ISLAMABAD: To rein in big money and discourage floor crossing, a Senate panel has unanimously adopted a set of recommendations conferring on political parties the right to verify if any of their National Assembly or provincial assembly members voted against the party for financial gain.
Some nine recommendations adopted by the Senate Committee of the Whole – that will be tabled before the house on Friday (today) for a vote of approval – provide mentioning names of members of provincial assemblies and National Assembly, who form the Electoral College for Senate elections, on ballot papers.
Through addition of a sub-clause to Article 226 of the Constitution, political parties’ parliamentary leaders will be able to verify who voted for whom by making a request to the competent authority to show the ballot paper after declaration of results.
The committee suggested that in Article 63(a) of the constitution pertaining to disqualification of members of parliament, it may be added that anyone voting against the party lines may be de-seated.
“This will largely curb the tendency of floor crossing/voting in favour of a candidate against the party lines by taking financial benefits,” committee observed in its report.
However, the Senate Committee of the Whole rebuffed the idea of direct elections to choose senators, concluding the existing mode of elections, that is indirect election, was in line with the basics of the Constitution of 1973.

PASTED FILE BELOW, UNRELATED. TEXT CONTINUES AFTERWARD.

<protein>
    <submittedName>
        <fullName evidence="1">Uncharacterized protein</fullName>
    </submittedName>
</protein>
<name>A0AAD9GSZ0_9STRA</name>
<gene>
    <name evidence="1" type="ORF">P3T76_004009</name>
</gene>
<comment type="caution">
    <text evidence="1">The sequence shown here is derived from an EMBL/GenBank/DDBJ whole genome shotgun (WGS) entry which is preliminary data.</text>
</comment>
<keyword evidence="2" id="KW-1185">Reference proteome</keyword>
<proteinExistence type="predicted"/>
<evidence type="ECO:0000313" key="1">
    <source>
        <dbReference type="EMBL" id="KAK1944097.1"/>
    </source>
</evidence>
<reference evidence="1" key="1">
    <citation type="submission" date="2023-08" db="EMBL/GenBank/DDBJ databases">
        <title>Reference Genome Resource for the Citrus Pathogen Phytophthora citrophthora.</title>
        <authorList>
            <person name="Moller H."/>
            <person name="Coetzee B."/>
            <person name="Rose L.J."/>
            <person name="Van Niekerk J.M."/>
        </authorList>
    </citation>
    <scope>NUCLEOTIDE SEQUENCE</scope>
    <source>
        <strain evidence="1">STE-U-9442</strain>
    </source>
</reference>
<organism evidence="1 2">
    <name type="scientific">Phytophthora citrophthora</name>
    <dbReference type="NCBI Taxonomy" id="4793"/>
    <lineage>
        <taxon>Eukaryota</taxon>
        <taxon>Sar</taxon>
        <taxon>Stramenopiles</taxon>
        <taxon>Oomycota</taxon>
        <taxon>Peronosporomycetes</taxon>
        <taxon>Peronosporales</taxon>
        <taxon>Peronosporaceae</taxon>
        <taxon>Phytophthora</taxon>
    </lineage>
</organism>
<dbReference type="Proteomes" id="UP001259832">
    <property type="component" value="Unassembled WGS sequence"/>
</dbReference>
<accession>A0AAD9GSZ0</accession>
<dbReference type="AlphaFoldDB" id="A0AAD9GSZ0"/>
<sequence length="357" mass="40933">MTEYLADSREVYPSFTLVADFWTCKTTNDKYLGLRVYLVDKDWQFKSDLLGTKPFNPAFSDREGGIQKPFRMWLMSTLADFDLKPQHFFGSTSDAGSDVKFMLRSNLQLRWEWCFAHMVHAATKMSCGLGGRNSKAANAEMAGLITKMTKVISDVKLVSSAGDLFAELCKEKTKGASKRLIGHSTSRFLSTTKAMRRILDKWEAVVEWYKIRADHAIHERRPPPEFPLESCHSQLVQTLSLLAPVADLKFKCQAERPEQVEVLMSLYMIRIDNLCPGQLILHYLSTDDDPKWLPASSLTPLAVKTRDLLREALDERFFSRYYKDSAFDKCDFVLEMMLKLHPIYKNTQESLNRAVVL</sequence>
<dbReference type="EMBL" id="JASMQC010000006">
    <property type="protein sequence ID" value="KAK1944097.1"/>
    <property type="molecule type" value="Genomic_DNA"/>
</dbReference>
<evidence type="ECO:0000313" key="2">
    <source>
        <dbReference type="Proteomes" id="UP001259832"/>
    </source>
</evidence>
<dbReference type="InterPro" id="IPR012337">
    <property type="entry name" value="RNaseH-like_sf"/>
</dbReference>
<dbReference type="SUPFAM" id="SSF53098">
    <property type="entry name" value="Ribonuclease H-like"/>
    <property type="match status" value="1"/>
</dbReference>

“Any amendment to convert the mode of elections from indirect to direct elections will be against the basic structure of the Constitution…. Indirect elections ensure adequate representations to all federating units,” reads the recommendation.
During previous meetings of the committee some of the legislators had suggested to adopt direct election system to give permanent end to floor crossing and vote for money.
Debate regarding mode of senate elections – revolving around two main points including either members of the House shall be elected directly or indirectly and rigging and floor crossing in the electioneering process – was initiated after some senators were alleged to buy votes of the provincial assembly members to get themselves elected to the upper house during the March 2015 Senate elections.
The Senate’s House Business Advisory Committee took up the matter and suggested to form a ‘Committee of the Whole’ for in-depth discussion over the issue. All 104-senators are members of this committee, while chairman Senate Mian Raza Rabbani as its head.
The committee held three well-debated meetings before finalising and unanimously adopting these nine recommendations, while some 37 senators out of 104 expressed their opinion over the matter.
Published in The Express Tribune, May 20th, 2016.
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